Have you ever been curious about the lines of what looks like gibberish in the headers of email messages? An email message’s header includes not only the From, To, Subject, and Date lines, but also a slew of other lines whose purpose and meaning are often far less clear.
Email programs typically hide most of these lines from you, but you can view the full header with a few mouse clicks. In Microsoft Outlook, select “View” then “Options.” In Gmail, click “More Options” then “Show original” below the subject line. In Eudora, click “Show All Headers.” Other programs offer similar means of displaying these extra lines.
Deciphering this information can indicate if the sender is faking who he is, give you information to stop the person if he’s stalking or harassing you, and tip you off on why your spam filter flagged the email as spam.
Perhaps the most interesting information in these lines is the IP (Internet protocol) address located in the Received line. An IP address is a computer address that identifies a device in a computer network. This typically is a computer, but it can also be a printer, router, or other device. An IP address, like a phone number or street address, is a unique identifier.
IP addresses, however, can be hidden or shared in a similar way that different phone extensions share the same company phone number, so it’s not a foolproof way of identifying who’s behind an email address. Still, it’s often revealing.
Look for the first string of numbers separated by periods in the Received line. One way to uncover the descriptive domain name associated with that IP address is to use the nslookup program on a Windows PC or a Mac.
With Windows XP, click on the Start menu and select Run. Type the word command and press Enter. Type nslookup followed by a space and the IP address, and press Enter. The domain name will be returned in the Name line. Type exit and press Enter to close the command-prompt window.
With Mac OS X, use the program Network Utility in the Applications/Utilities folder. Select the Lookup tab and type the IP address.
One way to use the domain name is in reporting spam, harassment, and other abuse. You can send a complaint to the sender’s Internet service provider by writing to abuse@domain, where “domain” is the domain name you uncovered.
Armed with either the IP protocol or the domain name, you can use the whois program to uncover more information, such as the associated phone numbers and other contact information on record. There are a number of Web sites that offer free whois service, including Whois.Net (www.whois.net).
Other IP addresses in the Received line show the email’s transmission path from the originating computer to you.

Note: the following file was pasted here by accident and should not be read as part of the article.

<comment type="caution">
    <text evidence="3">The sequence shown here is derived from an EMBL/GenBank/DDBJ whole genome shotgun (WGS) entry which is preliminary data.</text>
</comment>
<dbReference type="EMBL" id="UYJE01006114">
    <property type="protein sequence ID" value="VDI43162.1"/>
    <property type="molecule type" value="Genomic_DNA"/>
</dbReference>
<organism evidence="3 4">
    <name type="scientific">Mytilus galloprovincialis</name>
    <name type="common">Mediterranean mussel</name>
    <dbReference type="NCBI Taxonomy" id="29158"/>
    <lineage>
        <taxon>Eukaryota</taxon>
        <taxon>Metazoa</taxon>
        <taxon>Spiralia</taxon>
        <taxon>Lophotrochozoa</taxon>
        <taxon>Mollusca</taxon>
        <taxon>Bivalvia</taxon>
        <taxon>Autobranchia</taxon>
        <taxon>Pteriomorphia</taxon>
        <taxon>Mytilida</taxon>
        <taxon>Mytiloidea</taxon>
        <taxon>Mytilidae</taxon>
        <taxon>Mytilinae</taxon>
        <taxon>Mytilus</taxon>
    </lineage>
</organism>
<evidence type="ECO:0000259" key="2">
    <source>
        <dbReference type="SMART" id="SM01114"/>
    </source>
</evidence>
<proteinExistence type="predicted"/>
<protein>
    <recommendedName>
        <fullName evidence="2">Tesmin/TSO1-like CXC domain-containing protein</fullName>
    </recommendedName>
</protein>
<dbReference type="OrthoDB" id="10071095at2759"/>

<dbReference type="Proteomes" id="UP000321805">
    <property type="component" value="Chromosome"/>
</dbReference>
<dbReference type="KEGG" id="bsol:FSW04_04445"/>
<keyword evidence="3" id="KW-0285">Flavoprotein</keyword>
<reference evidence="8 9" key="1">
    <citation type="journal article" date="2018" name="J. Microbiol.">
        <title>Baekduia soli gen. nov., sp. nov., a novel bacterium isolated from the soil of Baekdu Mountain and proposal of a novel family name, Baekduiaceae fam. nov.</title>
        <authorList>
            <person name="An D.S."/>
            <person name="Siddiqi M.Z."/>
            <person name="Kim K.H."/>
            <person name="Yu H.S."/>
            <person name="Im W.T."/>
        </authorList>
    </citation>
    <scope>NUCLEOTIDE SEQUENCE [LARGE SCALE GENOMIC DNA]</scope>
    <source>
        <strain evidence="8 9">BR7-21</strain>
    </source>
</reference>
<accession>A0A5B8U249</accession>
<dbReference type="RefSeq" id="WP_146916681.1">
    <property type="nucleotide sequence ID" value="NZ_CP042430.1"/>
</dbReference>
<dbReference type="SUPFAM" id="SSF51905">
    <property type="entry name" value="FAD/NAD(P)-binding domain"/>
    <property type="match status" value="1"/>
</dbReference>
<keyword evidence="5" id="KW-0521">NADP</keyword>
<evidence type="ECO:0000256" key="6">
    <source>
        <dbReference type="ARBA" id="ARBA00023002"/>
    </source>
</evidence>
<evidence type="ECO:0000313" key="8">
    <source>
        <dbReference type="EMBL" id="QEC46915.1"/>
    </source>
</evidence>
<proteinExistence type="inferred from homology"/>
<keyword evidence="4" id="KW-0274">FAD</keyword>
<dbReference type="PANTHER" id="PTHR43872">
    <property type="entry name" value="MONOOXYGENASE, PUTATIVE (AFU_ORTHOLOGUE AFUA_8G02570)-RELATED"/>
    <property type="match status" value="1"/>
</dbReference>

Some spammers, however, engage in IP “spoofing,” forging the headers in their emails, or they access computers over the Internet that are unprotected by firewall software and turn them into “zombies,” sending out spam from them.
Another interesting line in an email header is the Return-Path line. This line specifies the email address where any “bounced” or failed emails go. Email transmissions can fail if the recipient’s email address is no longer valid or is misspelled, if the recipient’s email server is busy, if the recipient’s email server blocks the message because it believes the message is spam, if the recipient’s inbox is full, or if an error occurs at some transmission point along the way.
The Content-Type line is where the software used by the sender indicates to the recipient’s email program whether the message will be plain text (text/plain) or formatted HTML (multipart/html or multipart/alternative), which is the same formatting system used by Web pages.
Header lines that begin with X are often used by spam filters to explain why they flagged a particular email as spam.
This provides the basics of what you can do with email headers. England’s University of Bath offers more detailed information about the anatomy of email messages (www.bath.ac.uk/bucs/email/anatomy.shtml). StopSpam (www.stopspam.org/email/headers.html) provides tips on reading email headers along with other information about reducing unwanted mass emails.
The University of Delaware maintains a site on cybercrime (http://188.8.131.52/default.htm) where you can get detailed instructions on how to view email headers in more than 20 different email programs as well as advice on how to avoid becoming a victim of advance-fee fraud, identity theft, and other online crimes.
About.com also has a good page on email headers (http://email.about.com/cs/spamgeneral/a/spam_headers.htm).
Reid Goldsborough is a syndicated columnist and author of the book Straight Talk About the Information Superhighway. He can be reached at firstname.lastname@example.org or http://www.reidgoldsborough.com.